We, along with all other companies involved in public healthcare programs are the subject of fraud and abuse investigations from time to time. The regulations and contractual requirements applicable to participants in these public sector programs are complex and subject to change. Violations of fraud and abuse laws applicable to us could result in civil monetary penalties, criminal fines and imprisonment, and/or exclusion from participation in Medicaid, Medicare, TRICARE, VA and other federal healthcare programs and federally funded state health programs. Fraud and abuse prohibitions encompass a wide range of activities, including kickbacks for referral of members, incorrect and unsubstantiated billing or billing for unnecessary medical services, improper marketing and violations of patient privacy rights. These fraud and abuse laws include the federal False Claims Act, which prohibits the known filing of a false claim or the known use of false statements to obtain payment from the federal government and the federal anti-kickback statute, which prohibits the payment or receipt of remuneration to induce referrals or recommendations of healthcare items or services. Many states have false claim act and anti-kickback statutes that closely resemble the federal False Claims Act and the federal anti-kickback statute. In addition, the Deficit Reduction Act of 2005 encouraged states to enact state-versions of the federal False Claims Act that establish liability to the state for false and fraudulent Medicaid claims and that provide for, among other things, claims to be filed by qui tam relators. Federal and state governments have made investigating and prosecuting healthcare fraud and abuse a priority. In the event we fail to comply with the extensive federal and state fraud and abuse laws, our business, reputation, results of operations, financial position and cash flows could be materially and adversely affected.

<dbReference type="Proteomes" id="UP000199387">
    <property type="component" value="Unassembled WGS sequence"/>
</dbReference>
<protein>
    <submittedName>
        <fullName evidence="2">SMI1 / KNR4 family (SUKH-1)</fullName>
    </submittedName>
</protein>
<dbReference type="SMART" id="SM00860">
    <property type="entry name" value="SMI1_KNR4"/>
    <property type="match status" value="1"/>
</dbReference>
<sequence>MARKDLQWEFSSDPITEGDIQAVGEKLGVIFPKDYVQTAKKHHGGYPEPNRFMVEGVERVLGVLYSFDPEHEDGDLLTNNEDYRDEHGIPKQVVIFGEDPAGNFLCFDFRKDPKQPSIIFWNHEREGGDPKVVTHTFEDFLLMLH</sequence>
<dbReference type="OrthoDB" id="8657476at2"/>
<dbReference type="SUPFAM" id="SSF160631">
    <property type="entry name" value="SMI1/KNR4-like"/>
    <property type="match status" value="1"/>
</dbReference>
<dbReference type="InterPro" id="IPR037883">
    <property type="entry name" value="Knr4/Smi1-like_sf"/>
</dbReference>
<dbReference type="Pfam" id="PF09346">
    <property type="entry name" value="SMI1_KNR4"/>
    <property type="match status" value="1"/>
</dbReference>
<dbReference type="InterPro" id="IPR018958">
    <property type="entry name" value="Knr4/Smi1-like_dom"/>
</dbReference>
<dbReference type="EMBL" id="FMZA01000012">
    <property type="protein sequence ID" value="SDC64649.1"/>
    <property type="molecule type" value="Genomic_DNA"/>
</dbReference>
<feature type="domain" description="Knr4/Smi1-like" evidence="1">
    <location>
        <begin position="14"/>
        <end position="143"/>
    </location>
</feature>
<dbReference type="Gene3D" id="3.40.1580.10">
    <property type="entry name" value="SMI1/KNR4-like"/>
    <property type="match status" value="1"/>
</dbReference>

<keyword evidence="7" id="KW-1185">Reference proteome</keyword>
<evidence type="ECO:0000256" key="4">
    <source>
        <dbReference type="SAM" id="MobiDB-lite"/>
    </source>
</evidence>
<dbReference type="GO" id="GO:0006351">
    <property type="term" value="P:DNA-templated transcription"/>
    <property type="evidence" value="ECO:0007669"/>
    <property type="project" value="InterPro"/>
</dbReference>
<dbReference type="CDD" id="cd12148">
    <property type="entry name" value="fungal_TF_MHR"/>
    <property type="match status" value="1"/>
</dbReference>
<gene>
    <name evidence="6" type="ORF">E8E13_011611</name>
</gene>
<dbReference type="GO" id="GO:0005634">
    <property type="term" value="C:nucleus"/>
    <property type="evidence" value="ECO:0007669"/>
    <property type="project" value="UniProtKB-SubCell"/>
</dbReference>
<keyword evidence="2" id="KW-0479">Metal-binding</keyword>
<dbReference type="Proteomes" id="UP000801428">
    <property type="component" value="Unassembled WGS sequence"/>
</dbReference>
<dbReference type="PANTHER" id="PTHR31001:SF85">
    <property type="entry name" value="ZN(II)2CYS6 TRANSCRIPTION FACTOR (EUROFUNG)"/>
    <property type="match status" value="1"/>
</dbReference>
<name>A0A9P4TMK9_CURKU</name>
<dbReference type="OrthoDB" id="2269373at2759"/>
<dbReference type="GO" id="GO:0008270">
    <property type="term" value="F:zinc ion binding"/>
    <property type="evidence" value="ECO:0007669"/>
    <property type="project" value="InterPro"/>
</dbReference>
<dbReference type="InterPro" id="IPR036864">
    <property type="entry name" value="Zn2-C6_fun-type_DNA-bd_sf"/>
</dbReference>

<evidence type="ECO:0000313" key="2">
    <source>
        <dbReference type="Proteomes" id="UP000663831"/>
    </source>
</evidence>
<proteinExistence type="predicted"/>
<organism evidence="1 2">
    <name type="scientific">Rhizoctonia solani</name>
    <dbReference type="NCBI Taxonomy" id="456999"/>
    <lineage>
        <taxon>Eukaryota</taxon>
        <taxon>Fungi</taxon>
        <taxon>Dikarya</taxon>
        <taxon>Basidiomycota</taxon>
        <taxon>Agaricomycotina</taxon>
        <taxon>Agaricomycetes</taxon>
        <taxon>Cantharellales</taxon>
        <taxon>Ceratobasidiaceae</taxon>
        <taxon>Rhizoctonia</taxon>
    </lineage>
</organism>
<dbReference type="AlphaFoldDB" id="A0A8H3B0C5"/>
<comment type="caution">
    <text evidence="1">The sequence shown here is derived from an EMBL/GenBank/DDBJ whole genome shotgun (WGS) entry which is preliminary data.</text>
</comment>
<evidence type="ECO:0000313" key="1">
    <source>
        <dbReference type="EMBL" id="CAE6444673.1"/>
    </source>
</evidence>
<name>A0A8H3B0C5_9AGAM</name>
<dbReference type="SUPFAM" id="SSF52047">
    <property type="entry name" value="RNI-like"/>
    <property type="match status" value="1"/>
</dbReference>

A failure in or breach of our operational or security systems or infrastructure, or those of third parties with which we do business, including as a result of cyber-attacks, could have an adverse effect on our business.